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Why stroke rate matters

Someone asked on the Ergzone Users Group why we bother going through different stroke rates when training. I ended up writing an essay in reply, and thought that if you maybe wondered why we bother training through different rates, instead of just sticking to the one you’re fastest at – here’s what I wrote. (It’s quite long).

Personally, I’ve always looked at Stroke Rate from four points of view – intensity, pace, control and motivation to continue.


Pace should be the easiest to unpack. No matter how hard I push with my legs to go as fast as I can at 20spm – I can’t go as fast as maximum effort at 30spm.


Intensity is slighty less clear. Again, low rate endurance work at 18/20spm – long and slow, versus high rate sprint stuff I figure you’re not questioning? You may be questioning the value of ‘Tempo Workouts’ at the mid-range 26-28spm, where you’re in between the two for longer durations, to build fortitude?


But I wonder if it’s the workouts that go 22/24/26/28 through the duration that your query is based on? This is where firstly Motivation is a great trick – but then as far as the rowing results are concerned, Control comes into play.
By going through different stroke rates, and changing things up, even just a little bit, it helps to stop things getting monotonous on a rowing machine (which is what we’re talking about after all).

I do a LOT of longer rowers in my videos that change stroke rate every 4 or 5 minutes. Not because the difference between 20 and 22spm is going to be the hack that makes them go faster or get fitter, but because by breaking a 60 minute row down into 5 minute chunks, where something actually changes (rather than just the clock ticking over) it really makes the time fly by. My longer rows that do this get lots of comments about how quickly the 60 minutes went by, some saying that a 60min with changing rates feels quicker than a 30min 20spm row.

But – I also believe that being able to row at different stroke rates and intensities helps the foundation of the rower in terms of control and technique – but also feeds into how they can adjust pace during time trials etc.

I’ve had people who love rowing at high rate, but hate rowing at low rate get in touch – and vice versa. And it pretty much always comes down to their technique being a bit weird, and making the opposite rate uncomfortable. If I tell someone who only enjoys 32spm rowing to just buckle into a 20spm row – they’ll just hate it. But by exposing them to a range of rates, they get a chance to find out where the weakness is exposed in their stroke, and spend time working on it at that rate, get comfortable, then keep going down.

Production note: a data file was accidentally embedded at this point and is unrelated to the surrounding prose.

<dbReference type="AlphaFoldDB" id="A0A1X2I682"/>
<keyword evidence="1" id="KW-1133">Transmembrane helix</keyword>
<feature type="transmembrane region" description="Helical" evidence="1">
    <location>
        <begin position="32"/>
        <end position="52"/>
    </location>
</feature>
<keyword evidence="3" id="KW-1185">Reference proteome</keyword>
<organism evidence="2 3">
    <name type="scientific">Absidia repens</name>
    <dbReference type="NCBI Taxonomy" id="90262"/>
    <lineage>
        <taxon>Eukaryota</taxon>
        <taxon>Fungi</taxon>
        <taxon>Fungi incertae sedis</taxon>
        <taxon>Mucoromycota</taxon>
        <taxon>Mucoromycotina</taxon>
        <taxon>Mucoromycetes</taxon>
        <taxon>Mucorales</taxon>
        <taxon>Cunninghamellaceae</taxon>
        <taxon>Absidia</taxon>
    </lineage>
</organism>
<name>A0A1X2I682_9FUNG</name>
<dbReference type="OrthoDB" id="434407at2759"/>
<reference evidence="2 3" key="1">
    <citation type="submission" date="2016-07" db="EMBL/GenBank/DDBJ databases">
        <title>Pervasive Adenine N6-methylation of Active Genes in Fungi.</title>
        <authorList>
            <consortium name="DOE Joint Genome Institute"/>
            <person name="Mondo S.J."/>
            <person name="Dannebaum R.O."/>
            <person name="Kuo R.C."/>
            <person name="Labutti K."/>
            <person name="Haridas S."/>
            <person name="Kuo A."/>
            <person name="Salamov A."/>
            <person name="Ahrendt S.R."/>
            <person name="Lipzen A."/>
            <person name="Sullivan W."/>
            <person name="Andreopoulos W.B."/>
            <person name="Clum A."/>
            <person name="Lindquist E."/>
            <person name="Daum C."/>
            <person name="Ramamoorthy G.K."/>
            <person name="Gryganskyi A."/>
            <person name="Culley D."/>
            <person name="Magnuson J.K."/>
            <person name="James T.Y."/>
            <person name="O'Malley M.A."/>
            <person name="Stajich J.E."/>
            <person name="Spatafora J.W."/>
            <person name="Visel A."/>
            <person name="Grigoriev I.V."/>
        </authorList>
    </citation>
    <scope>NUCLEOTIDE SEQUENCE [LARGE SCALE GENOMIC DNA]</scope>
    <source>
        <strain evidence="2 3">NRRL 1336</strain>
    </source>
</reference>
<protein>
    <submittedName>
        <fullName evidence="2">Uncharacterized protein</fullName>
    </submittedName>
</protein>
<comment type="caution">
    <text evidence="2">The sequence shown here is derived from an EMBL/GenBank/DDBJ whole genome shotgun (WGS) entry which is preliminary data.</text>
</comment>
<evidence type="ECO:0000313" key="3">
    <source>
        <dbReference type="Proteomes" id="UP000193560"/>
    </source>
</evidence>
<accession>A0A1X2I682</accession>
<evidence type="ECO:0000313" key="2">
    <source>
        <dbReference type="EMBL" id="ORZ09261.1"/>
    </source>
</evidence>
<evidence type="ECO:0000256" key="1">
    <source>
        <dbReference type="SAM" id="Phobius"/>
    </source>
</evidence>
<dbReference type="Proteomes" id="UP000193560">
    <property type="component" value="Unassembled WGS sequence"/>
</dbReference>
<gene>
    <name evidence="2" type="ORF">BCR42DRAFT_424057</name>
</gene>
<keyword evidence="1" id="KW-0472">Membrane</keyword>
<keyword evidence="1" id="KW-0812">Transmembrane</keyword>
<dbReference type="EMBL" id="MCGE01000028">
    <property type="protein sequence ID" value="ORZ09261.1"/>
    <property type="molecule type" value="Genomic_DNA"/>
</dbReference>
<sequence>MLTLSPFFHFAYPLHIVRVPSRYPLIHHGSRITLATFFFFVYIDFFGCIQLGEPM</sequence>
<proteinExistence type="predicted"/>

Same for the 20spm rower who doesn’t feel good at higher rates. By exposing them to higher rates, especially in intervals where they aren’t doing it for too long, they get a chance to work on their technique at a higher rate.
And then the process for both of them for being able to row at all rates with a good technique means the end result is that they have a better technique all round, including tidying up their technique at the rate they preferred before!!


Finally then – the Control over how they’re rowing. I made a series of ‘pacer’ videos recently, going from 15spm all the way up to 32spm. I loaded up the Metrownome app, and just made sure I was rowing at a 2:1 ratio. I didn’t think about intensity, I just stuck to rate and ratio. The end result, was an increase in pace through every rate. I started the 15spm at 2K+25 pace – and ended the 32spm at 2K-2 pace.

I didn’t think about it – my pace just naturally increased. And when it comes to racing, and time trials, being able to use stroke rate as well as power to increase speed is (again, I believe) very important. (This is also why it’s important to have a consistent technique built in through all the different rates).

2000m to go in a 10K TT – rowing at 26spm – I want to increase pace. I could add more power from my legs, or I could increase stroke rate. It’s much more efficient for the rest of the row to increase rate just by two spm. Suddenly, I’m going 2 seconds / 500m faster with very little effort.

Get down to 500m to go and then start pushing hard with the legs at the same stroke rate – because I’ve left the power in them due to the increase in rate, I’ve got another 4 second increase going on.

And then with 150m to go, as my legs fade, I ramp rate up to 32(ish) to squeeze out the last of the power.

By exposing the rower to these different rates, getting used to the control over pace by changing rate as well as adding in more power from the legs (obviously, to get the rate up, you need more power, but I mean ‘over-power’) then they know how to do this in ‘the big show’.

That’s how I see it anyway.

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